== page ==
Stopping by Woods on a Snowy Evening: An Analysis

By Robert Frost


This poem, ‘Stopping by Woods on A Snowy Evening’ is a very descriptive poem about a travelling man who stops by a dense forest, on the darkest evening of the year. He simply can’t tear himself apart from the scenic view, which is almost sacred to him. The horse appears to be just a companion for the man, helping him through the bitter winter cold. This gives me the indication that this may be a melancholic poem. It appears to a Realistic Fiction or a Memoir.

In the first stanza, the poet writes:

Whose woods these are I think I know.   

His house is in the village though;   

He will not see me stopping here   

To watch his woods fill up with snow.   

When I read this, the simplest interpretation is that the woods he was stopping by was owned by an acquaintance who lived in the village and who would not see the poet stop to watch the snow fill up his lovely woods. It could simply be an expression of a stolen moment of wonder and joy as he watched the snow fall down.

Alternatively, the lines: “He will not see me stopping here, To watch his woods fill up with snow.” seem to represent, perhaps, a close relative, who may have passed away. Is it  possible that Robert Frost’s family member, relative or friend had passed away and he was expressing his deep tragedy through this metaphor?

In the second and third stanzas, the poet writes,

My little horse must think it queer   

To stop without a farmhouse near   

Between the woods and frozen lake   

The darkest evening of the year

He gives his harness bells a shake   

To ask if there is some mistake.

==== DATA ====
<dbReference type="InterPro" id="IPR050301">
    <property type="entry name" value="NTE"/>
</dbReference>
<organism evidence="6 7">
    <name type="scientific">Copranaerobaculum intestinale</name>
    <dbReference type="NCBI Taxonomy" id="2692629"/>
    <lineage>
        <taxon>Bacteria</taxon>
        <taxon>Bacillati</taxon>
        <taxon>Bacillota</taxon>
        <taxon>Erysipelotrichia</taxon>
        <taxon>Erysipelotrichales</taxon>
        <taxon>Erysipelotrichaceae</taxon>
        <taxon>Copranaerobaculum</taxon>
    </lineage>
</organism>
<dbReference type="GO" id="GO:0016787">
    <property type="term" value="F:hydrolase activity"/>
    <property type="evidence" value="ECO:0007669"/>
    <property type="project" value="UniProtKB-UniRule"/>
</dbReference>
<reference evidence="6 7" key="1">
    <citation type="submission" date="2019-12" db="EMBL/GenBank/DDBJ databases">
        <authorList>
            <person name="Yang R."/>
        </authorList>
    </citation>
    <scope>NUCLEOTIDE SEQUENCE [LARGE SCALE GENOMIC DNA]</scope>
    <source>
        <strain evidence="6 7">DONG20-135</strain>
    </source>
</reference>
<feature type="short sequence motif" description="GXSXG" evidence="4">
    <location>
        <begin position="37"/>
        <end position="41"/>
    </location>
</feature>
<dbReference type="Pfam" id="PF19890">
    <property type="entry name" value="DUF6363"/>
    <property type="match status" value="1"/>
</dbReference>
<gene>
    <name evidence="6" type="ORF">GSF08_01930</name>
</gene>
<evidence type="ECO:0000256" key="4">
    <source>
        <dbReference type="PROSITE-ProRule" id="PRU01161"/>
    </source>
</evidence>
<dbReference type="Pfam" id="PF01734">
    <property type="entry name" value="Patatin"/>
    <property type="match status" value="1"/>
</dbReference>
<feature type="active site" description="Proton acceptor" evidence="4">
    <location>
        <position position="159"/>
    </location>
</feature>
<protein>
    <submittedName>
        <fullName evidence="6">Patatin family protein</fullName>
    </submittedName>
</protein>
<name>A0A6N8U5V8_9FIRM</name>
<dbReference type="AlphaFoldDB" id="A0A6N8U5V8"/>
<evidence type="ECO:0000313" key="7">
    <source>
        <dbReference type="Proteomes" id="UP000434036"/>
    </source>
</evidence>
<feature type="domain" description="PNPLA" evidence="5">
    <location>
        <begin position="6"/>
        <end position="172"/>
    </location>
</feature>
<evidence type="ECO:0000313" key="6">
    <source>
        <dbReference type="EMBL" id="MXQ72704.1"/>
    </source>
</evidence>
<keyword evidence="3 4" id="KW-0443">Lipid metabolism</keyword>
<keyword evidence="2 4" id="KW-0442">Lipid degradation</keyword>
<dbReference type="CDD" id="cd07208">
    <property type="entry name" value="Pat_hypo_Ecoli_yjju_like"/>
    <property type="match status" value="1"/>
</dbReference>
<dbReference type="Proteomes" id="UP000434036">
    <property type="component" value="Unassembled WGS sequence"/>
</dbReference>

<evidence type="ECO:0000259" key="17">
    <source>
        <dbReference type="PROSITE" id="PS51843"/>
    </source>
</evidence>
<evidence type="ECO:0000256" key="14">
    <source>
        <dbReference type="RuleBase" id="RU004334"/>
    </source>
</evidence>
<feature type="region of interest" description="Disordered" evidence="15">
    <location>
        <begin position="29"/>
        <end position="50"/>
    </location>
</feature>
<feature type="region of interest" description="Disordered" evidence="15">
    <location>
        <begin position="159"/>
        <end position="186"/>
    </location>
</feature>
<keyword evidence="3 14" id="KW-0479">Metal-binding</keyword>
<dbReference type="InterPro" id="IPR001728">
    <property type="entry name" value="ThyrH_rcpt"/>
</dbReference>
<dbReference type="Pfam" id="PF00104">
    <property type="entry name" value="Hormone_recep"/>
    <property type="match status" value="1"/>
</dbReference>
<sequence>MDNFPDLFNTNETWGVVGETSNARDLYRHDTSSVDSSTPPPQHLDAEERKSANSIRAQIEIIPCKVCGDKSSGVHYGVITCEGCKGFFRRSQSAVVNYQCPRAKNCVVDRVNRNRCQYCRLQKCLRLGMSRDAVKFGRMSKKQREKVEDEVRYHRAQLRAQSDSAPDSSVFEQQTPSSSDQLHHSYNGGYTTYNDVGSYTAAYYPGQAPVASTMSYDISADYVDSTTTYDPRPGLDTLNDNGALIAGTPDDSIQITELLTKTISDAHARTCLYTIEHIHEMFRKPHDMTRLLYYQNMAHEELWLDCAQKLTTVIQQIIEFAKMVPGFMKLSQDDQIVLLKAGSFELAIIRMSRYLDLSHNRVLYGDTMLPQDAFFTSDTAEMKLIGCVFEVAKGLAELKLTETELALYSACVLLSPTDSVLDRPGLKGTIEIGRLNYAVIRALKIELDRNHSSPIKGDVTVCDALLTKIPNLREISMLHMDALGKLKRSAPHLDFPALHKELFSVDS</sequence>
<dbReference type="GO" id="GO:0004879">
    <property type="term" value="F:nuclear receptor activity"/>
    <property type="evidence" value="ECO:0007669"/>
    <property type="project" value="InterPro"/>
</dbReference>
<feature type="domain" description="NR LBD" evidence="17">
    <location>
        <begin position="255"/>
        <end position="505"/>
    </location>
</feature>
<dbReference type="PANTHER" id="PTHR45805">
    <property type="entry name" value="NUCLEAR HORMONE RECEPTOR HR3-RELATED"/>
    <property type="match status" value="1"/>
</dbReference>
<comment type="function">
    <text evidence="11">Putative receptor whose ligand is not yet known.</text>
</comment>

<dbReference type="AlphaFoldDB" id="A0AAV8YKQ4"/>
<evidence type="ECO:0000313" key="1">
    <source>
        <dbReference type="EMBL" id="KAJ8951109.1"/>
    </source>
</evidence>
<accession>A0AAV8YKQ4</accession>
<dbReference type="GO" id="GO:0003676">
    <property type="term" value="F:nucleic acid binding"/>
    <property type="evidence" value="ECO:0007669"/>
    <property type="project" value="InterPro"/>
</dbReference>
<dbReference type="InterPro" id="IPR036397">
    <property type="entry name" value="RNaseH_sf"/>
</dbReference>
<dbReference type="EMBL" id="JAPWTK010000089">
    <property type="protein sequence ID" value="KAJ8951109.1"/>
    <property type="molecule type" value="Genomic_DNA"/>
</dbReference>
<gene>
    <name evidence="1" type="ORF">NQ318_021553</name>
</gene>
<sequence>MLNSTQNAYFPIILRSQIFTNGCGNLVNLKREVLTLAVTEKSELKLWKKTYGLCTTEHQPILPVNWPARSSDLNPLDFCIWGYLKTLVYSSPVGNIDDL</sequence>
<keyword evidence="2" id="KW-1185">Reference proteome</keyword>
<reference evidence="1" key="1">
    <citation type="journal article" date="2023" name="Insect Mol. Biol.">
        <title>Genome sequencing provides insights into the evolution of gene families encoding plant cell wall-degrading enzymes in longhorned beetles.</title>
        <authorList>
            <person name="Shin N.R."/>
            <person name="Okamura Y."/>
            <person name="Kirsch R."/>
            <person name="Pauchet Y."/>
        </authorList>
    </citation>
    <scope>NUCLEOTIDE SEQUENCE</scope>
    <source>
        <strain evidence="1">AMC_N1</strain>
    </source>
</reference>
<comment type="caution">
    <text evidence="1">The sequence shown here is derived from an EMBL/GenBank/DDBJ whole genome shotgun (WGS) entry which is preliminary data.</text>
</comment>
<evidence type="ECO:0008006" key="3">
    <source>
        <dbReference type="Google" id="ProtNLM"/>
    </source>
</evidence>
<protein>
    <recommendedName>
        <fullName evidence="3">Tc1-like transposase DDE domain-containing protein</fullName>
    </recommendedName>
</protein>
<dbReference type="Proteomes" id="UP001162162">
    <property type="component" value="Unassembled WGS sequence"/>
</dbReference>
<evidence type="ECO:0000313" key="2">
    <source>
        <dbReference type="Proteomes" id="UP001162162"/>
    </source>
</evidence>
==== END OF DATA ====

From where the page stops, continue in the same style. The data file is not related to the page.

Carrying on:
The only other sound’s the sweep   

Of easy wind and downy flake.

These stanzas really bring out the poets beautiful descriptive style. His words paint a picture in my mind of a dark and almost gloomy atmosphere. A dark beauty comes through but the poet’s reference to the darkest evening of the year, makes the night seem most daunting, tragic evening of the year.

My favourite, though, is the last stanza, where the poet writes,

The woods are lovely, dark and deep,   

But I have promises to keep,   

And miles to go before I sleep,   

And miles to go before I sleep.

As I read these lines, I felt the resoluteness coming through: when people pull themselves away from the darkness and back into the light. Sadly, though, I found another meaning in the innocent word, ‘sleep’. The first time he states: And miles to go before I sleep, I feel that he may be referring to how long he actually has till he reaches his destination. However, the second time he states this, I feel that he may be referring to how long he has before he too gives into death or if indeed, he is having an illness, he’s almost reassuring himself that everything will be alright and he will live and die peacefully. The beauty of this stanza is that there are so many different ways to interpret it. Other than my explanation above, for example, it could be that the poet wanted to remind us that we need to stop once a while in our busy lives, to embrace the beauty and nature all around us, but then continue with our duties and priorities. It could, on the other hand, also just be a literal meaning, where the poet is just taking a break from the real world for some inspiration, symbolizing the burden he feels to live in the real world.

Overall, this poem is definitely a poem that makes you think. Literally ‘stop’ and think. To me this is a great example of the miracles of literature and has been ‘Stopping’ people in their own metaphorical ‘Woods’ to think about it!